Company as Trustee of Family Trust

Incorporate a company as trustee of a Family Trust

Company as trustee for a Family Trustcompany as trustee of a family trust corporate trustee atf family trust

A company used as a trustee is called a ‘corporate trustee’. A ‘corporate trustee’ is only the ‘legal’ owner. It is not the ‘true’ owner. Instead the the ‘true’ or beneficial owner is the Family Trust.

In Australia, a company is commonly trustee for a:

E.g. Smith Pty Ltd as trustee for the Smith Family Trust

Company trading in its own right

The opposite of a ‘corporate trustee’ is a company that trades in its own right. In this instance, the company is both the legal and beneficial owner of the assets. If the company buys shares on the stock exchange, property or business then the true owner is the company.

Do corporate trustees get an ABN or TFN?

When you operate a business in Australia you apply for an ABN and TFN.

However, a corporate trustee does not need an Australian Business Number (ABN) or a Tax File Number (TFN). A corporate trustee has neither an ABN nor a TFN. This is because it, itself, does not trade. The corporate trustee has no ‘beneficial’ interest in the assets it holds for the trust. The corporate trustee merely holds the assets for the ‘true’ owner – the Family Trust.

Therefore, instead, the Family Trust gets the ABN and TFN.

The corporate trustee does not do tax returns. This is because it does not own beneficially any assets. For tax purposes, the corporate trustee owns no assets.

Why have a company as trustee of your Family Trust?

Running a business – any business – is high risk. Business owners want asset protection. To reduce risk you separate, as far as you can, the business from the individual. One method to do this is to trade through a Family Trust with a company as the trustee. This is called a ‘Family Trust with a corporate trustee’. It is a low cost and effective way of carrying out asset protection.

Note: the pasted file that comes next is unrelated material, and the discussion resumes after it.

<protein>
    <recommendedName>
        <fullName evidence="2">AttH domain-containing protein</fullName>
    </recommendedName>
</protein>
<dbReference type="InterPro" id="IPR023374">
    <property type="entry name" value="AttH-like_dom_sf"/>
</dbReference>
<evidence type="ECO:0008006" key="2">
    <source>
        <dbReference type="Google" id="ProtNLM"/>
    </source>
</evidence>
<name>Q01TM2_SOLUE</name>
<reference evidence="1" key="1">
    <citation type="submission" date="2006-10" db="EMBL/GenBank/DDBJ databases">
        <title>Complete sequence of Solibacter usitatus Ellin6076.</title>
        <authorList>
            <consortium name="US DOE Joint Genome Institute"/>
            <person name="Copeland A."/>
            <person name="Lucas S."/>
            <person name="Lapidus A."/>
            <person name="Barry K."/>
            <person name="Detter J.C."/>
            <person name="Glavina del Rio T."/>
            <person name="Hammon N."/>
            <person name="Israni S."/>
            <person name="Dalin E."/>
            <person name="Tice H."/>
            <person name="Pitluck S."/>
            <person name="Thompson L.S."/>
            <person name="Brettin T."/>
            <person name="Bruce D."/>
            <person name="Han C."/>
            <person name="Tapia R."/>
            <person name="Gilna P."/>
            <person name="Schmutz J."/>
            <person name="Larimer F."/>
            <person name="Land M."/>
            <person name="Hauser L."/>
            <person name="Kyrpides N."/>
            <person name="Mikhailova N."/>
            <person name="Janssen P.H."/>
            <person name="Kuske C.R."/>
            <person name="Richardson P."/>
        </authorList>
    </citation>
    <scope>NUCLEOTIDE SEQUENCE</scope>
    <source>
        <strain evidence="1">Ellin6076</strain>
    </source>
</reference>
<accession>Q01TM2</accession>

Build a corporate trustee first. And then build the Family Trust.

  1. Build the company first.
  2. The sole director is the person of straw (has no assets in their name).
  3. The sole director holds one share worth $1.00 ‘as trustee’ for the ‘yet to be built’ Family Trust. Or, if you have a spouse, then the Director holds no share, instead, the Spouse is the one and only Shareholder and holds one share worth $1.00.
  4. Wait for us, as your lawyers. We check and incorporate the corporate trustee.
  5. Once incorporated:
    1. your company name is now confirmed and owned by you;
    2. you get your own Australian Company Number (ACN).
  6. Armed with the company name and ACN you build the Family Trust Deed.
  7. Now build the Family Trust Deed on our website https://www.legalconsolidated.com.au/family-discretionary-trust-intro/
  8. The Trustee of the Family Trust is your new company.
  9. The Appointor of your family trust is you and your spouse. Your children are your Back-up Appointors. But, if you have no children then your spouse is the Appointor and you are the Back-up Appointor. But, if you have no spouse then you are the Appointor and your mum is the Back-up Appointor. (But be careful if your Mum is on Centrelink.)
  10. Your Family Trust registers with the ATO an ABN and Tax File Number (TFN). They are free. Our covering letter that comes with the Family Trust Deed tells you how to do this. Your company (while owning the assets as trustee) does not trade, therefore, your company does not require a TFN or ABN. The corporate trustee does not file tax returns as it does not trade in its own right.